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Allergy. 2018 Mar;73(3):696-704. doi: 10.1111/all.13320. Epub 2017 Nov 24.

The prevalence of atopic dermatitis beyond childhood: A systematic review and meta-analysis of longitudinal studies.

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Program for Clinical Research, Department of Dermatology, University of California San Francisco (UCSF), San Francisco, CA, USA.
Faculty of Medicine, University of Ottawa, Ottawa, ON, Canada.
Harvard T.H. Chan School of Public Health, Beth Israel Deaconess Medical Center, and Harvard Medical School, Boston, MA, USA.
Department of Epidemiology and Biostatistics, University of California San Francisco (UCSF), San Francisco, CA, USA.
Faculty of Epidemiology & Population Health, London School of Hygiene and Tropical Medicine, London, UK.



There are sparse and conflicting data regarding the long-term clinical course of atopic dermatitis (AD). Although often described as a childhood disease, newer population-based estimates suggest the prevalence of pediatric and adult disease may be similar.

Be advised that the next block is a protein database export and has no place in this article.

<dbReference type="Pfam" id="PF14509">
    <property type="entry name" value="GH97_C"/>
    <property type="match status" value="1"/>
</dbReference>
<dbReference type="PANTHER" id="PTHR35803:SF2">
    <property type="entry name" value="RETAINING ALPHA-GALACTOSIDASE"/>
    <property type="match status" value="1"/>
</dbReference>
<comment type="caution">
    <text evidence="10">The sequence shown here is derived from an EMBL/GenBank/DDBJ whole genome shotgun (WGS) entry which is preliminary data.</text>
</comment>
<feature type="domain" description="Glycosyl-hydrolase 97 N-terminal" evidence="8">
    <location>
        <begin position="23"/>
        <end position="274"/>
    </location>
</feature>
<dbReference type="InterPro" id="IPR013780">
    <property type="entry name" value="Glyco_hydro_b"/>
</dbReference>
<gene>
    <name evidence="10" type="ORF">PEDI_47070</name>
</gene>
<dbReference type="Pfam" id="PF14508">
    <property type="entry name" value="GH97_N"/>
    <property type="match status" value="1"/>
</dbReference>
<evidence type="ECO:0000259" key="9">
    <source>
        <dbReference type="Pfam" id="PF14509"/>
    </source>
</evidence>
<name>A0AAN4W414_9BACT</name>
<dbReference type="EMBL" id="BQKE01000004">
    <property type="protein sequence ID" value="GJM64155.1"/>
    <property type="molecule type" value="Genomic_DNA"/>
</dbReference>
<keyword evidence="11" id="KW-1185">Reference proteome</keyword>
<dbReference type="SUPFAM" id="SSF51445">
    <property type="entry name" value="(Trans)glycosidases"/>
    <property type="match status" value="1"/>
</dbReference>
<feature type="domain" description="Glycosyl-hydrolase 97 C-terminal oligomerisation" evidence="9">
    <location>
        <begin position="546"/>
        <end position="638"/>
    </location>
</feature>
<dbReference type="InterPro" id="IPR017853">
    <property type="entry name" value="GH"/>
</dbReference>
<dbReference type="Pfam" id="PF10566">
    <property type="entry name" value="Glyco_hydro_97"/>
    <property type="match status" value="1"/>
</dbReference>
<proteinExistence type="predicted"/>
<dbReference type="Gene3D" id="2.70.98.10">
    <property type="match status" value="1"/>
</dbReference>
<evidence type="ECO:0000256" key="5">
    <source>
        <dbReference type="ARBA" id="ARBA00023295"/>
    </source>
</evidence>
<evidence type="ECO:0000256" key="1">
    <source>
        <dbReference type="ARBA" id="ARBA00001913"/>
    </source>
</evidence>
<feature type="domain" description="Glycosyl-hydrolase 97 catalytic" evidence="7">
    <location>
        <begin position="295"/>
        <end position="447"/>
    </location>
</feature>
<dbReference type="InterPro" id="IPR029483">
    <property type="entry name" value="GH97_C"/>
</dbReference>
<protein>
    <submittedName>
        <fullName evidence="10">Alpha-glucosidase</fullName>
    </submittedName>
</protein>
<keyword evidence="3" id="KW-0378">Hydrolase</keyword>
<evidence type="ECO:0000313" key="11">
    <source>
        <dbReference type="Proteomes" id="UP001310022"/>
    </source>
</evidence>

Our objective was to determine whether there is a decline in the prevalence of AD in population-based cohorts of patients followed longitudinally beyond childhood. We conducted a systematic review and meta-analysis including studies assessing AD prevalence across 3 or more points in time. The primary outcome was weighted overall risk difference (percentage decrease in AD prevalence).


Of 2080 references reviewed, 7 studies with 13 515 participants were included. Participants were assessed at 3-6 time points, ranging from age 3 months to 26 years. The percentage decrease in prevalence after age 12 was 1%, which was not significantly different from zero (95% confidence interval -2%-5%). Similar results were found with other age cut-offs.


The prevalence of AD in longitudinal birth cohort studies is similar in childhood and adolescence/early adulthood.


atopic dermatitis; atopic eczema; eczema; natural history; prevalence

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